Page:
Police chief urges joint approach against abuse
Cressida Dick with the JWA's Hilda Worth
Metropolitan Police Assistant Commissioner Cressida Dick told 300 Jewish Women's Aid supporters that communal groups had a responsibility to work with the force to tackle domestic violence.
Addressing a central London lunch that raised over £170,000 for the abuse charity, she said that the issue was not one for the criminal justice system alone.
"This is a problem for our society. There are challenges for victims in particular communities - even some Jewish communities. Working with JWA is absolutely vital."
She shared a harrowing experience from her days as a young inspector. Called to a flat, "there was a lady there and she had a hammer in her head. And that lady, as so many I'm sorry to say, did not want her husband prosecuted."
Ms Dick went on that "throughout my service, I have worked very closely with Jewish community groups, never more that I currently do in counter-terrorism".
Working with the JWA is absolutely vital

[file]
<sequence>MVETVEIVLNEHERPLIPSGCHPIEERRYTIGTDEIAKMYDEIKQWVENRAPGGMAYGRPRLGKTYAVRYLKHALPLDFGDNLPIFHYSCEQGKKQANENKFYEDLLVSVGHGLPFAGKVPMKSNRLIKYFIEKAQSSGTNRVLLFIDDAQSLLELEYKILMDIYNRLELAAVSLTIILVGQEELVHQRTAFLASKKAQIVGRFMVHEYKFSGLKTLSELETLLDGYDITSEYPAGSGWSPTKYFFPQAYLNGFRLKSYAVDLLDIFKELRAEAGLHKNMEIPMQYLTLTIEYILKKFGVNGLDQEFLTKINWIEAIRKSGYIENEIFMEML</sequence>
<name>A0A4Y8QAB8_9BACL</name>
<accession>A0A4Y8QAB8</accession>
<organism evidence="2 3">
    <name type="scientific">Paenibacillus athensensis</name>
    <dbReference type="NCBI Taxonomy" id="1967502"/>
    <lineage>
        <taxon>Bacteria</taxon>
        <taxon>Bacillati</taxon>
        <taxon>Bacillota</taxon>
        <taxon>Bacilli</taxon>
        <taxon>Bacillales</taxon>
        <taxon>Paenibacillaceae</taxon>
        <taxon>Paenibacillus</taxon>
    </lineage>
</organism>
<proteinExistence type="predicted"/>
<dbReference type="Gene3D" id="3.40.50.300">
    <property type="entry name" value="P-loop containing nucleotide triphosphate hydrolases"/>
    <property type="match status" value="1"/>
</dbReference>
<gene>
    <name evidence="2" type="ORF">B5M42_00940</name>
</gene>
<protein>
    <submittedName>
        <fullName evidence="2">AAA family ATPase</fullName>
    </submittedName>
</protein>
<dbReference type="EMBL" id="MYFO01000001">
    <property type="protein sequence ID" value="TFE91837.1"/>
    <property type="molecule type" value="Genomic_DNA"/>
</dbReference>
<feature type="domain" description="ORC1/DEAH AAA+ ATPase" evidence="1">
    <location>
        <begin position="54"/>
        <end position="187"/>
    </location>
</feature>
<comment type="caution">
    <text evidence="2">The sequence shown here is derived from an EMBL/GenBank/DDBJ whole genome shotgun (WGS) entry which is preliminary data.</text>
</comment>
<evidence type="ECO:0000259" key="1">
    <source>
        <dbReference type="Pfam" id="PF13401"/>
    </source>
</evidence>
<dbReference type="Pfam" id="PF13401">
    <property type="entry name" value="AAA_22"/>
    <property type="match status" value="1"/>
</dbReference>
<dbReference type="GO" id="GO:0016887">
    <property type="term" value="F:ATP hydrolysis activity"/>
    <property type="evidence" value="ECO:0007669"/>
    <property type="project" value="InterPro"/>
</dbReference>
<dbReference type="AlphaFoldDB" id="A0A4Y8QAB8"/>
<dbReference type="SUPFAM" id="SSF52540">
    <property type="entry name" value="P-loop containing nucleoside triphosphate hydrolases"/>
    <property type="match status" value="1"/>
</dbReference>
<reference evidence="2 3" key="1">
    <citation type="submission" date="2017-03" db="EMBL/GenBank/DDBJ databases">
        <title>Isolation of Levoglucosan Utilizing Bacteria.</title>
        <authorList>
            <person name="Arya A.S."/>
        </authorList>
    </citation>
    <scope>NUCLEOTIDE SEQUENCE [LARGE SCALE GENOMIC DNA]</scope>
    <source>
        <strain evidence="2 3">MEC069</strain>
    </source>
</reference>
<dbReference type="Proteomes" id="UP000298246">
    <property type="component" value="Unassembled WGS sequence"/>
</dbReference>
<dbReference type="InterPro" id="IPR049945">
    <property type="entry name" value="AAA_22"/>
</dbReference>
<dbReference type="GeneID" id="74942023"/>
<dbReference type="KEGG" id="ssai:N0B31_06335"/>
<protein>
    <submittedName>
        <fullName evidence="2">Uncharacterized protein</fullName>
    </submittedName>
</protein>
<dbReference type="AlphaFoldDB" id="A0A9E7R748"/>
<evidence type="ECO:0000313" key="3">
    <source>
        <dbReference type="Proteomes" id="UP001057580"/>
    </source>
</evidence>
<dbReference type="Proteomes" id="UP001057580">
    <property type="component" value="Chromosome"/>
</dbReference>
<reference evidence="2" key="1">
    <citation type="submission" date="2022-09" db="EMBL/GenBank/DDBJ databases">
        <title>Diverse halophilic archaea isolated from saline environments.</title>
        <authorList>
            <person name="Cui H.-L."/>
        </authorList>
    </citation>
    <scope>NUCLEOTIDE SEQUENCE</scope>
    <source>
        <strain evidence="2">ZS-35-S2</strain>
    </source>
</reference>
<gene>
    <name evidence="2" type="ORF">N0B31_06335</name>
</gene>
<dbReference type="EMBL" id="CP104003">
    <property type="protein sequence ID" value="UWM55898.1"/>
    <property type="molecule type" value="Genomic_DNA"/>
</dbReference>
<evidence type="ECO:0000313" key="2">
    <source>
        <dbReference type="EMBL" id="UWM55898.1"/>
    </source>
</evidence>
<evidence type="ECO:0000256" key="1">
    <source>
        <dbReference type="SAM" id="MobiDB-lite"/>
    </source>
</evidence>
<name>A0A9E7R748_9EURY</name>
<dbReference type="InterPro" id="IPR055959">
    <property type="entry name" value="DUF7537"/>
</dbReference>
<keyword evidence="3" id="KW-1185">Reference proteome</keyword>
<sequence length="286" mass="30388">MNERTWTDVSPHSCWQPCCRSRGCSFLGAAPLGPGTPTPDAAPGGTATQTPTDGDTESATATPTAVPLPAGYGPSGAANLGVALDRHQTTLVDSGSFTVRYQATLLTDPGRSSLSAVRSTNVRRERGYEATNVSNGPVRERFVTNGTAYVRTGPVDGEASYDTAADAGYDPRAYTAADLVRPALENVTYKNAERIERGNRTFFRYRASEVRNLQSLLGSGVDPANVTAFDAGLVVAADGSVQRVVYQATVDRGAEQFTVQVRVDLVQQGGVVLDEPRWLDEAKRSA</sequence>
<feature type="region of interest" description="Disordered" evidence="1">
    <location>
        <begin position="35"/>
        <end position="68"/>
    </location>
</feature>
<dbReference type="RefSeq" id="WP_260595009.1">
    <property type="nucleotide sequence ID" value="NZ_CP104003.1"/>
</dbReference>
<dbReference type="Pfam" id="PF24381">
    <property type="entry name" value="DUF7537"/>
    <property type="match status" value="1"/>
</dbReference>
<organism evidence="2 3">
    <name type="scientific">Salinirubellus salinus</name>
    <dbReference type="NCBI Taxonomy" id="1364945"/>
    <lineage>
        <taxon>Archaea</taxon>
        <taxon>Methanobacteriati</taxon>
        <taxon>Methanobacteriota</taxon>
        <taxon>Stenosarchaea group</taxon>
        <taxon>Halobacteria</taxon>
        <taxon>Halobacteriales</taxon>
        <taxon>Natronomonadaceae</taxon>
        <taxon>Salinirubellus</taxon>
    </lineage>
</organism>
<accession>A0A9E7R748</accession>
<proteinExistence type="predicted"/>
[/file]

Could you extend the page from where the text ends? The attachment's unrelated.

Outgoing JWA executive director Emma Bell, who will be succeeded by Naomi Dickson, paid tribute to the charity's volunteers and "brilliant staff team.
"Since I joined the organisation, we've doubled the number of women we support, we have our first worker in Manchester, we've increased our staff team by about 50 per cent, we've redesigned our refuge accommodation. We've expanded our work to schools to prevent domestic violence before it starts and we've also launched a fabulous training programme to make sure we work with communal professionals.
"What we're trying to do is relaunch our membership. We have a very ambitious plan, that every Jewish woman should join us in standing together against domestic abuse."